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Shanghai: Deadline Nears for Chinese Signs
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Call it a sign of the times.

Shops owned by international brands on Shanghai's Huaihai Road and Xintiandi will be required to display Chinese signage before this Sunday's deadline, in a move towards standardizing all street signs in time for the World Expo 2010 Shanghai.

About 24 shops in the two areas were found to be lacking Chinese shop signs.

Luwan district's commission of economy, the governmental department in charge, has urged all foreign brand shops to add their "Chinese Identity Card" to signage.

"Every international brand should mark its Chinese name and the nation or the region of the brand on its shop sign," Yang Jishi, an official of the department, said.

"We hope it is written clearly in the proper font size and color."

All the corporations should apply standard Chinese characters on their signage, under regulations that have been in force since March 2006.

Yang said the move would extend to shops on other roads of Luwan District by the end of the year.

The three-year plan to standardize all shop signage will be completed by 2008, according to the Shanghai appearance & environmental sanitary bureau.

Zhang Ripei, an officer of bureau, told China Daily that up to now the Chinese names of international brands were widely accepted by most citizens. Mao Xiaomin, the doorkeeper of an office building near Xintiandi, said he preferred Chinese names because there were too many foreign characters he did not understand.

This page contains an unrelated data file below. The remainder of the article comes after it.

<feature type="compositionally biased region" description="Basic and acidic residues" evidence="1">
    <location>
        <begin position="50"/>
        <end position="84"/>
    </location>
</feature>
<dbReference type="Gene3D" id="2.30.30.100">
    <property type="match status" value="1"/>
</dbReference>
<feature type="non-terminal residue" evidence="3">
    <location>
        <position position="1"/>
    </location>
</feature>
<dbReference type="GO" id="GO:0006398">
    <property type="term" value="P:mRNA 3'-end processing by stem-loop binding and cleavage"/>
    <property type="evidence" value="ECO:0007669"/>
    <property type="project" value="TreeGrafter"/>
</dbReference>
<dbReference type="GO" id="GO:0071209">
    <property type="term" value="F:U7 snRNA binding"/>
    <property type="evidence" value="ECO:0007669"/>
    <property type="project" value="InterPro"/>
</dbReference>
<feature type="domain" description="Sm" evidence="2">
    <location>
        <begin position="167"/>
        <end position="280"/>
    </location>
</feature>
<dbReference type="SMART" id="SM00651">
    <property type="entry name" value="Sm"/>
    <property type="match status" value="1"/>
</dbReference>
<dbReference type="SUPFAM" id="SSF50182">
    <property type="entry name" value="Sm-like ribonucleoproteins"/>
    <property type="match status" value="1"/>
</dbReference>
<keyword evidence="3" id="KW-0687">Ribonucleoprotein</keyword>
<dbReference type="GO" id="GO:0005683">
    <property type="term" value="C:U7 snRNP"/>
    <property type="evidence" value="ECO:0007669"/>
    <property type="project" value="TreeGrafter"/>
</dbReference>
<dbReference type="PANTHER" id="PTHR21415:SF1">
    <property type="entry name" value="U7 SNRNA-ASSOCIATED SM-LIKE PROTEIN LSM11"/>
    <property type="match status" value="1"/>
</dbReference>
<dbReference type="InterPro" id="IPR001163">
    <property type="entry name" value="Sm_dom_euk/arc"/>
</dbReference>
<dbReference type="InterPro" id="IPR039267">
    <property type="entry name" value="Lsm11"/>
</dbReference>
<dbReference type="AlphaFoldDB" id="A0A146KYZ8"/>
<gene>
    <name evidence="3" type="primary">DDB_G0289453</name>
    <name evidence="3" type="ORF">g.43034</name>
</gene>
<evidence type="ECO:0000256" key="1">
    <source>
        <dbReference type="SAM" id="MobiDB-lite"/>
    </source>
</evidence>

"We embrace foreign languages and cultures with our arms open wide, while at the same time, we want to highlight our own language on the Chinese mainland," Zhang said.

Many international brands are widely known by their Chinese names. Still, many other brands are yet to display their Chinese names.

But that doesn't help those brands that don't yet have a Chinese name, like Ports.

"I don't think it necessary to have a Chinese name for the Canadian retail brand Ports. Most people already know its English name," a Ports shop assistant surnamed Zhang said.

Qiu Lili, a shop assistant of St. John, which has a store in Xintiandi, said: "In my opinion, the Chinese name for an international brand is good, because it will help local consumers understand and recognize the brand easier."

(China Daily July 12, 2007)

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